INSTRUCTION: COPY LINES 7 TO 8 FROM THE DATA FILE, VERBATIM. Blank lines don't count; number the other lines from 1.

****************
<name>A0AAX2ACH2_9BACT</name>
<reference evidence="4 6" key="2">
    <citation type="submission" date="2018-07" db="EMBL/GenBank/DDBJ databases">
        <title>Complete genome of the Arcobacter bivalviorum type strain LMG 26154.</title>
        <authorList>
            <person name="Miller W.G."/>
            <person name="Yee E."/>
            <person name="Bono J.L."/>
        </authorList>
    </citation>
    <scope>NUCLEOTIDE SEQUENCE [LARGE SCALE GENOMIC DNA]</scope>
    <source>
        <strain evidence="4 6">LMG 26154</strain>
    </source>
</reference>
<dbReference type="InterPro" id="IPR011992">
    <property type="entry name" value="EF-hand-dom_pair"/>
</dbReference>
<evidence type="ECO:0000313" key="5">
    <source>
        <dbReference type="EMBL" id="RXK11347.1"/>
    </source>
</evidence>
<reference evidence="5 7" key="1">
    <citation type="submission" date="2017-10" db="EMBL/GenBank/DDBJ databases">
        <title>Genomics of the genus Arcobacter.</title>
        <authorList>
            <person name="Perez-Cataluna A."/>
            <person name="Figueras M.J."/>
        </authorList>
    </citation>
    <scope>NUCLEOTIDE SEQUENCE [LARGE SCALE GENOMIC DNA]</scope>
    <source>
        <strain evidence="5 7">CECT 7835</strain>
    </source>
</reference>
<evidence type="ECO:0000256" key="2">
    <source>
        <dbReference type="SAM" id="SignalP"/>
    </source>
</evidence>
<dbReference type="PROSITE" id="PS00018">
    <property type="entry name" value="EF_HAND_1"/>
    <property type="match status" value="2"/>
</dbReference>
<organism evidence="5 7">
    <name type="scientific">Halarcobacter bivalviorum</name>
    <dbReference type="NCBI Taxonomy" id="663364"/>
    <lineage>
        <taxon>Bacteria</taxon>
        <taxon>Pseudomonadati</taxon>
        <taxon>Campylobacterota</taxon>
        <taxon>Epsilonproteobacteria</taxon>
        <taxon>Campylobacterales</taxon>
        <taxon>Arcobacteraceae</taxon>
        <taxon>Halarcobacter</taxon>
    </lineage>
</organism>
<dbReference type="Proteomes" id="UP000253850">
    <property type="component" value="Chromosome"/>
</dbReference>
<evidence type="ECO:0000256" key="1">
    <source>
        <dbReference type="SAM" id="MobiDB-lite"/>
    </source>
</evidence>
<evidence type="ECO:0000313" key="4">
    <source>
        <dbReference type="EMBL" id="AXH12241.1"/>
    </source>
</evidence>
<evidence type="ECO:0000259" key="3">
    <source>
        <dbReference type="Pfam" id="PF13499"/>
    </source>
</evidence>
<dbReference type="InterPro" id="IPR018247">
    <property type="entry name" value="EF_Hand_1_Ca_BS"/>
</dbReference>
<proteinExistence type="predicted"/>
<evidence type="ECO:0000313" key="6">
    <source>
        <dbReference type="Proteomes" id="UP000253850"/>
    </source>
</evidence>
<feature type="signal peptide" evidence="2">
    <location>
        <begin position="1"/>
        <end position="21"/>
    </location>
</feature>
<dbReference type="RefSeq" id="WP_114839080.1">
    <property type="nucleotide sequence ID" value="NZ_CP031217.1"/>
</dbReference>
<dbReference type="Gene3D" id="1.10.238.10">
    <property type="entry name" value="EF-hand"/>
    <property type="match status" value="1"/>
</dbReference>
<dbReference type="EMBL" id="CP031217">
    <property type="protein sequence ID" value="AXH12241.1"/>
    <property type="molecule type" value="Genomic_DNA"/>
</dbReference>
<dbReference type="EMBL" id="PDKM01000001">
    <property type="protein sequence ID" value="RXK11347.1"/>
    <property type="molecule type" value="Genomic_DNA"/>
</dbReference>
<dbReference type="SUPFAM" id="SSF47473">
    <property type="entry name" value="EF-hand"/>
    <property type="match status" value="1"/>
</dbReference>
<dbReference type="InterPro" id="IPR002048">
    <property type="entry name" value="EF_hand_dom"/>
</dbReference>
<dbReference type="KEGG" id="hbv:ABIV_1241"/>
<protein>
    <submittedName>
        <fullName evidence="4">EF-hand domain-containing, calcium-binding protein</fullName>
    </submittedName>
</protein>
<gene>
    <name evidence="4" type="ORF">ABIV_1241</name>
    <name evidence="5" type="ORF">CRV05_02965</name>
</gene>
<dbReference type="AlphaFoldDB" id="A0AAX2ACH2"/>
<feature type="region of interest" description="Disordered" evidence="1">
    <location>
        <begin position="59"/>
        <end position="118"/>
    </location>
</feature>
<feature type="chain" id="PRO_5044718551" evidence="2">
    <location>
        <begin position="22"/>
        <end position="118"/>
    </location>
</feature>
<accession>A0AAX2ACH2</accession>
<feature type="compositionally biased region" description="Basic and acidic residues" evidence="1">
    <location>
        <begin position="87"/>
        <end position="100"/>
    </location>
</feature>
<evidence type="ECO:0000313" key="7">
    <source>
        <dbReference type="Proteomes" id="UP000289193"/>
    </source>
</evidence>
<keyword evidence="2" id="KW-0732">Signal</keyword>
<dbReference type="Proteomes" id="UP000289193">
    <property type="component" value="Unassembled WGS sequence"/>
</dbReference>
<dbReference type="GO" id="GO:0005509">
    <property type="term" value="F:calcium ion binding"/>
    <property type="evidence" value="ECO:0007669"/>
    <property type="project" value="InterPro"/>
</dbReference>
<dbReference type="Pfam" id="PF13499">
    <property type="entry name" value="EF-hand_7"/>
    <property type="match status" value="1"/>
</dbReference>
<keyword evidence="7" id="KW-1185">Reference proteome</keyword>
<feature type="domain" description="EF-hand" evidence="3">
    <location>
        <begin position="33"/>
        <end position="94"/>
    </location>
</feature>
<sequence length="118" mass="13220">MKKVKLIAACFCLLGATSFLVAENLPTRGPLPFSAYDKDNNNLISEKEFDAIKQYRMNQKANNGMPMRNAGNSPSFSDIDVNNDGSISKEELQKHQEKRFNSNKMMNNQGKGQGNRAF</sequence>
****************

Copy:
            <person name="Yee E."/>
            <person name="Bono J.L."/>